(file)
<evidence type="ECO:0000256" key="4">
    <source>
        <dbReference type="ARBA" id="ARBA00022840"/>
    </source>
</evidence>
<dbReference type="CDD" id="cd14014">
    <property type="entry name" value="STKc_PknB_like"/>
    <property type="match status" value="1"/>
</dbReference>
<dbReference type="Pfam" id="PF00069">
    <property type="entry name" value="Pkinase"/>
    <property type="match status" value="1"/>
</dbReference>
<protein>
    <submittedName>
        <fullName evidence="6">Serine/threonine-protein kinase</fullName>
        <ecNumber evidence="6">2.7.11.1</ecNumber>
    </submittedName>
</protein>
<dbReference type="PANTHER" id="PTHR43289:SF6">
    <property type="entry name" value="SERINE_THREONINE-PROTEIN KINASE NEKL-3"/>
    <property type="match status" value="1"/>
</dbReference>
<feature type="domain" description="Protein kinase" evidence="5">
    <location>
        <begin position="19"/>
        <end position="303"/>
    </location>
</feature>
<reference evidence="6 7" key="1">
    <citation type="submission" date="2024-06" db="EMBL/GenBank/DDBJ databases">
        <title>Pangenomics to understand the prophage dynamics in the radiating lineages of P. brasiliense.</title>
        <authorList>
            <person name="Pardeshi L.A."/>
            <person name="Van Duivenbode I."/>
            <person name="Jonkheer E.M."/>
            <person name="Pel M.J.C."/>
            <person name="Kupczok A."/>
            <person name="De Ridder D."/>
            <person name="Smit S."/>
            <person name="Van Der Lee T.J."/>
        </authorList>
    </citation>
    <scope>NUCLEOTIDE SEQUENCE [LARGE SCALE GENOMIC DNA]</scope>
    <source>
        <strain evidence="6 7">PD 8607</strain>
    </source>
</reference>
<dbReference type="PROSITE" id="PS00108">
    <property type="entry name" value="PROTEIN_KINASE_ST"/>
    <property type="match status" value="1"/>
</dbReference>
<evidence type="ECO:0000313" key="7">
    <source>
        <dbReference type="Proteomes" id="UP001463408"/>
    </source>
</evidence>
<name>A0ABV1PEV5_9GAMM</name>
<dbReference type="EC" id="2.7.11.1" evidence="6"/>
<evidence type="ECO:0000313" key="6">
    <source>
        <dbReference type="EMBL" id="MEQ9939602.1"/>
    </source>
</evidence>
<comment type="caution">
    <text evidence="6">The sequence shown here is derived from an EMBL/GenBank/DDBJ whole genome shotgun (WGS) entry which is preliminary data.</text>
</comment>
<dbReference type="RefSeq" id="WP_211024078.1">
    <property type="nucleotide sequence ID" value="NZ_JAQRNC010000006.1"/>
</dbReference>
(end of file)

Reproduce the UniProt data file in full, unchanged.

<evidence type="ECO:0000256" key="4">
    <source>
        <dbReference type="ARBA" id="ARBA00022840"/>
    </source>
</evidence>
<dbReference type="CDD" id="cd14014">
    <property type="entry name" value="STKc_PknB_like"/>
    <property type="match status" value="1"/>
</dbReference>
<dbReference type="Pfam" id="PF00069">
    <property type="entry name" value="Pkinase"/>
    <property type="match status" value="1"/>
</dbReference>
<protein>
    <submittedName>
        <fullName evidence="6">Serine/threonine-protein kinase</fullName>
        <ecNumber evidence="6">2.7.11.1</ecNumber>
    </submittedName>
</protein>
<dbReference type="PANTHER" id="PTHR43289:SF6">
    <property type="entry name" value="SERINE_THREONINE-PROTEIN KINASE NEKL-3"/>
    <property type="match status" value="1"/>
</dbReference>
<feature type="domain" description="Protein kinase" evidence="5">
    <location>
        <begin position="19"/>
        <end position="303"/>
    </location>
</feature>
<reference evidence="6 7" key="1">
    <citation type="submission" date="2024-06" db="EMBL/GenBank/DDBJ databases">
        <title>Pangenomics to understand the prophage dynamics in the radiating lineages of P. brasiliense.</title>
        <authorList>
            <person name="Pardeshi L.A."/>
            <person name="Van Duivenbode I."/>
            <person name="Jonkheer E.M."/>
            <person name="Pel M.J.C."/>
            <person name="Kupczok A."/>
            <person name="De Ridder D."/>
            <person name="Smit S."/>
            <person name="Van Der Lee T.J."/>
        </authorList>
    </citation>
    <scope>NUCLEOTIDE SEQUENCE [LARGE SCALE GENOMIC DNA]</scope>
    <source>
        <strain evidence="6 7">PD 8607</strain>
    </source>
</reference>
<dbReference type="PROSITE" id="PS00108">
    <property type="entry name" value="PROTEIN_KINASE_ST"/>
    <property type="match status" value="1"/>
</dbReference>
<evidence type="ECO:0000313" key="7">
    <source>
        <dbReference type="Proteomes" id="UP001463408"/>
    </source>
</evidence>
<name>A0ABV1PEV5_9GAMM</name>
<dbReference type="EC" id="2.7.11.1" evidence="6"/>
<evidence type="ECO:0000313" key="6">
    <source>
        <dbReference type="EMBL" id="MEQ9939602.1"/>
    </source>
</evidence>
<comment type="caution">
    <text evidence="6">The sequence shown here is derived from an EMBL/GenBank/DDBJ whole genome shotgun (WGS) entry which is preliminary data.</text>
</comment>
<dbReference type="RefSeq" id="WP_211024078.1">
    <property type="nucleotide sequence ID" value="NZ_JAQRNC010000006.1"/>
</dbReference>